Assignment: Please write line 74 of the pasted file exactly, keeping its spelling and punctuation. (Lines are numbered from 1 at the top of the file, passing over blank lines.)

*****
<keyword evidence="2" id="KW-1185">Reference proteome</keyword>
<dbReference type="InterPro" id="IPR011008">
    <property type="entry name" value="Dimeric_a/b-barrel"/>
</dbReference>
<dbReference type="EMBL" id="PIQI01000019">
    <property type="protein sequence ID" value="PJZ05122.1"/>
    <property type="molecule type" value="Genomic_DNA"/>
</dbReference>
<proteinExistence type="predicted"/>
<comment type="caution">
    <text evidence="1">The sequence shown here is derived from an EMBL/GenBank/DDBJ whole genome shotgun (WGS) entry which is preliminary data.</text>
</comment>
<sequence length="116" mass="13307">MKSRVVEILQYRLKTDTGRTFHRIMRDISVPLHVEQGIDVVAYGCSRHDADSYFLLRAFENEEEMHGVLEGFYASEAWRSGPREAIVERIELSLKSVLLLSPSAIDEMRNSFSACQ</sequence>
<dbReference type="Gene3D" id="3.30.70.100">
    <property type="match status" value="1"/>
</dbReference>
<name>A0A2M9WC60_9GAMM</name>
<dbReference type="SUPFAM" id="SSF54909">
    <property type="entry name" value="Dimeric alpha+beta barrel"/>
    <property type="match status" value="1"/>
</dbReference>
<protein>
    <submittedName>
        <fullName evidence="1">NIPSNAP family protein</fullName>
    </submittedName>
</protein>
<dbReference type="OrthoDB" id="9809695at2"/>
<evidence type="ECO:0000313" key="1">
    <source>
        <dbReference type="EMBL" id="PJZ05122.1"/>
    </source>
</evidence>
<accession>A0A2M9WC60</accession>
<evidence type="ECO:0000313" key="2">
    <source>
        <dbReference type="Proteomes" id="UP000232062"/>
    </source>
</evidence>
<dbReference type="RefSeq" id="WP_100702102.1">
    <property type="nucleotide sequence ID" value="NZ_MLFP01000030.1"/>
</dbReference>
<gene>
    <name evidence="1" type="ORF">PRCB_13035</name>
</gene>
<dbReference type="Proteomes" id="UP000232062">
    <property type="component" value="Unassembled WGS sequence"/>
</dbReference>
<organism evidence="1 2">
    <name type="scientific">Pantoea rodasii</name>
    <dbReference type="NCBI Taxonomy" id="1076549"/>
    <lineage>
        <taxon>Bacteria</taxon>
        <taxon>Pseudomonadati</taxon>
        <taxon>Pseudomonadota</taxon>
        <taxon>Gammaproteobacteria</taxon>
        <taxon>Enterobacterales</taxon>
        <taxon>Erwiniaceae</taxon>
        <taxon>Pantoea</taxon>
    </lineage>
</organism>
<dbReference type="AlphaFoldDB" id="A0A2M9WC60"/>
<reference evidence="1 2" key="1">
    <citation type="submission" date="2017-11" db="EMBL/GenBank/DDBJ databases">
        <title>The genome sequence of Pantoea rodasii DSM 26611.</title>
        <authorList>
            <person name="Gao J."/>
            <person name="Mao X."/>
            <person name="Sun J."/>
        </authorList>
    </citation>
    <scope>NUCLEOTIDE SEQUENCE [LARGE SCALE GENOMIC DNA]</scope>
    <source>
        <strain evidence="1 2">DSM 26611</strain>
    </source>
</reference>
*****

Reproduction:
    </source>